Why Christians Should Care about the Facts (But Often Don’t)

By Daniel Darling

Our church has been going through a study of the book of James. Last week we came upon a verse that is mightily convicting in this digital age:

Know this, my beloved brothers: let every person be quick to hear, slow to speak, slow to anger; James 1:19 (ESV)

You don’t have to parse the original Greek text or consult a Bible scholar to divine the meaning of the Scriptures here. It’s pretty clear that James is saying that a mature believer is one who is slow to make hasty judgements, quick to listen and gather all the facts about a situation, and slow to express anger. Does this characterize our online activity?

I have been recently reading about the dustup about Campus Crusade for Christ, who changed their name to CRU. Quite a few folks have expressed their disapproval of this change. And while you may not like their new choice, what is distressing to me is the hasty judgements people have made without gathering all of the facts. For instance, it’s not at all about “taking Christ out of their name” to be more relevant. This is a decision they have been weighing for years, initiated by their founder, Bill Bright. It’s simply because they do much more than “Campus” ministry and because the word, “Crusade” hurts their evangelistic work in other countries. You might check out John Piper’s insightful defense of CRU here.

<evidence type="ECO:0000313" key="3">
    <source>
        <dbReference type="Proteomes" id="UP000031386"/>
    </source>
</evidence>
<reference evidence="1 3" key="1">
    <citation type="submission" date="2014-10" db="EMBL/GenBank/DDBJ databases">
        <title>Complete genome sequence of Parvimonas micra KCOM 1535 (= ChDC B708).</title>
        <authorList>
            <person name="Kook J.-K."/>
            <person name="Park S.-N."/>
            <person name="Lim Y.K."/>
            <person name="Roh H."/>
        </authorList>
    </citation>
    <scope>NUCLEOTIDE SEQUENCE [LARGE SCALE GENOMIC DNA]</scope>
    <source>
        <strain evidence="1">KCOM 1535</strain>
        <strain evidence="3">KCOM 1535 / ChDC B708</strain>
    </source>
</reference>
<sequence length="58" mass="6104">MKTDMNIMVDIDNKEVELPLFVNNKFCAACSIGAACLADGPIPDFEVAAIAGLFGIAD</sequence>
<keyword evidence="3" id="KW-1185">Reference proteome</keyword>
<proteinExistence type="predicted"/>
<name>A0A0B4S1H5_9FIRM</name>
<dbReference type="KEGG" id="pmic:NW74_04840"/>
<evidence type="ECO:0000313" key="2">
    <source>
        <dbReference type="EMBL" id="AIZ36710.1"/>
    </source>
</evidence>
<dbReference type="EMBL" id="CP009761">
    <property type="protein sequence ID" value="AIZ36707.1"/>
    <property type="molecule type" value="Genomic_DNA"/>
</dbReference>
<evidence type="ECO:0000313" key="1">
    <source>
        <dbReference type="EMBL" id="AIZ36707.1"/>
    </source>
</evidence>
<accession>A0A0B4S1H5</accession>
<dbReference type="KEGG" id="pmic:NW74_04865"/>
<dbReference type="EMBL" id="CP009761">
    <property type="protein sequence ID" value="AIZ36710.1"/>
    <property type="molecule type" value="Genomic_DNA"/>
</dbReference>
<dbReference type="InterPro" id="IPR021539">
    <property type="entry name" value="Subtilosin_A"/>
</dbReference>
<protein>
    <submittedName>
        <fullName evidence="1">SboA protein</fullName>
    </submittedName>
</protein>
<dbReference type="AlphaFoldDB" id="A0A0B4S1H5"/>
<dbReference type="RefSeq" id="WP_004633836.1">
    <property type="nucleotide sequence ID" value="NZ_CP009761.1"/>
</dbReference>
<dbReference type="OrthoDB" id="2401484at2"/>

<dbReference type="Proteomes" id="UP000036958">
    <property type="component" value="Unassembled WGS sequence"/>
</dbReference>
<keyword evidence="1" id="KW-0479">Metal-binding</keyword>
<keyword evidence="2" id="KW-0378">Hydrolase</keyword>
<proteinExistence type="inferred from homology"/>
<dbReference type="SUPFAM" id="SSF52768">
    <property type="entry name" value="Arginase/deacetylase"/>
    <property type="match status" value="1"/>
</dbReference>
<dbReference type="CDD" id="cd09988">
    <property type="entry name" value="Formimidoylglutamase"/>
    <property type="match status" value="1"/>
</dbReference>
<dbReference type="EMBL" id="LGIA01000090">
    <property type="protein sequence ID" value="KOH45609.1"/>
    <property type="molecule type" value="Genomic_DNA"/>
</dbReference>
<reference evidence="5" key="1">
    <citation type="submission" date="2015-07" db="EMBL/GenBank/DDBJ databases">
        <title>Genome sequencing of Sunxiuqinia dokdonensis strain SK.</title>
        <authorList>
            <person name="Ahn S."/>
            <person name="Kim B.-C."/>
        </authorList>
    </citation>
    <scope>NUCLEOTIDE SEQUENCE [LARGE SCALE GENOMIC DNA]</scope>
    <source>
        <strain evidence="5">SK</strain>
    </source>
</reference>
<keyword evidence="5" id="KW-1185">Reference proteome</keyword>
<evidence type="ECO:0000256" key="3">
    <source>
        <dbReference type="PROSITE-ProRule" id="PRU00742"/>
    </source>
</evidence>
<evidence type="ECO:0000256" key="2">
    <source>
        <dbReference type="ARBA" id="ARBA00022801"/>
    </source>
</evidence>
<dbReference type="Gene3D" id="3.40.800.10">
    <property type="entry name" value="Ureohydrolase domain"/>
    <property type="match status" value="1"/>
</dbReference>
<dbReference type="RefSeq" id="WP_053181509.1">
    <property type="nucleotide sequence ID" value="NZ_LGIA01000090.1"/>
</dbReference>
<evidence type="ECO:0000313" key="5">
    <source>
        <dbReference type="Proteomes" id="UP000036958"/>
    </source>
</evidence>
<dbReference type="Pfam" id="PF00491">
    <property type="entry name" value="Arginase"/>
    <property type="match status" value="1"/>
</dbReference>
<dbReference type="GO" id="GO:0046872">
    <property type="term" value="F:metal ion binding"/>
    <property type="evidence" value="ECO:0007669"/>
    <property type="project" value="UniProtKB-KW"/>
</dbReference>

But alas, many have not dug down that deep into the story. Instead, they’ve scored easy, rhetorical cheap shots against the organization. This would be understandable among unregenerate sinners. But for Christians to act this way betrays their adherence to the Scriptures. In fact, James finishes out his first chapter by making that exact point. Rather than jumping to conclusions, we should let the Word guide us. If we don’t, we develop an unrestrained tongue and our faith is useless. Amazingly, Christians (beginning with me) seem to declare Facebook, Twitter, email, etc a “Bible-free zone” where we can say and do anything. James would say that what we are doing is looking into the Word and not obeying it.

This is not simply about Campus Crusade. This kind of cheap-shot rhetoric happens all the time. There are whole blogs devoted to scoring easy, out of context, funny points against brothers and sisters in Christ. I’m not talking about genuine debate and biblical discernment done in a loving way. I’m not talking about witty humor that gets the church to laugh.

But some of what passes for “discernment” is merely sensational gossip and snark. And some of what passes for Christian humor is over-the-top and disrespectful. Christians, who pride themselves on standing for the truth of the Word of God should have a similar fidelity to truth in their online activity.

This means we don’t forward that nasty email about the President unless we really know it’s true. It means we should restrain from repeating rumors about politicians or church leaders that we got second-hand. I means we should act mature. This may not “sell well” on cable TV, talk radio, or Twitter, but it’s how we should live and act and think as gospel-soaked followers of Jesus.